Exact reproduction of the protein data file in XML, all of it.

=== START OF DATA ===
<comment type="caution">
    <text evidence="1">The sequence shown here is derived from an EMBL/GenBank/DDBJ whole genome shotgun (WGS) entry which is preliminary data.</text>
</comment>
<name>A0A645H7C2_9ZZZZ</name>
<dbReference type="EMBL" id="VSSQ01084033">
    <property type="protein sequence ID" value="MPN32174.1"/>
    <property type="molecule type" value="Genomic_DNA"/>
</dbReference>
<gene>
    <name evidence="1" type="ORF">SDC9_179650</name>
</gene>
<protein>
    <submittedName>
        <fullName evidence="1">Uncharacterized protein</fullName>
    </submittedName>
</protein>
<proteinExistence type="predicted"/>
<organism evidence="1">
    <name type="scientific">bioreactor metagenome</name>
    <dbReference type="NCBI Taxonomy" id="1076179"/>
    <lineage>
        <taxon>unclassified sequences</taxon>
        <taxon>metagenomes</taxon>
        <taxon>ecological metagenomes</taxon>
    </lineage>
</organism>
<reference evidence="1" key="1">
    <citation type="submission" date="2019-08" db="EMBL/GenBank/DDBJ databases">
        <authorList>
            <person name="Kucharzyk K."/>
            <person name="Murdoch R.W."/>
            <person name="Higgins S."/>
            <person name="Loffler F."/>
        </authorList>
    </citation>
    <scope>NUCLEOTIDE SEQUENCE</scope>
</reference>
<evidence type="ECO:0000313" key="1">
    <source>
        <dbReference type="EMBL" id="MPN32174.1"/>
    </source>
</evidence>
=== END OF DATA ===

<comment type="caution">
    <text evidence="1">The sequence shown here is derived from an EMBL/GenBank/DDBJ whole genome shotgun (WGS) entry which is preliminary data.</text>
</comment>
<name>A0A645H7C2_9ZZZZ</name>
<dbReference type="EMBL" id="VSSQ01084033">
    <property type="protein sequence ID" value="MPN32174.1"/>
    <property type="molecule type" value="Genomic_DNA"/>
</dbReference>
<gene>
    <name evidence="1" type="ORF">SDC9_179650</name>
</gene>
<protein>
    <submittedName>
        <fullName evidence="1">Uncharacterized protein</fullName>
    </submittedName>
</protein>
<proteinExistence type="predicted"/>
<organism evidence="1">
    <name type="scientific">bioreactor metagenome</name>
    <dbReference type="NCBI Taxonomy" id="1076179"/>
    <lineage>
        <taxon>unclassified sequences</taxon>
        <taxon>metagenomes</taxon>
        <taxon>ecological metagenomes</taxon>
    </lineage>
</organism>
<reference evidence="1" key="1">
    <citation type="submission" date="2019-08" db="EMBL/GenBank/DDBJ databases">
        <authorList>
            <person name="Kucharzyk K."/>
            <person name="Murdoch R.W."/>
            <person name="Higgins S."/>
            <person name="Loffler F."/>
        </authorList>
    </citation>
    <scope>NUCLEOTIDE SEQUENCE</scope>
</reference>
<evidence type="ECO:0000313" key="1">
    <source>
        <dbReference type="EMBL" id="MPN32174.1"/>
    </source>
</evidence>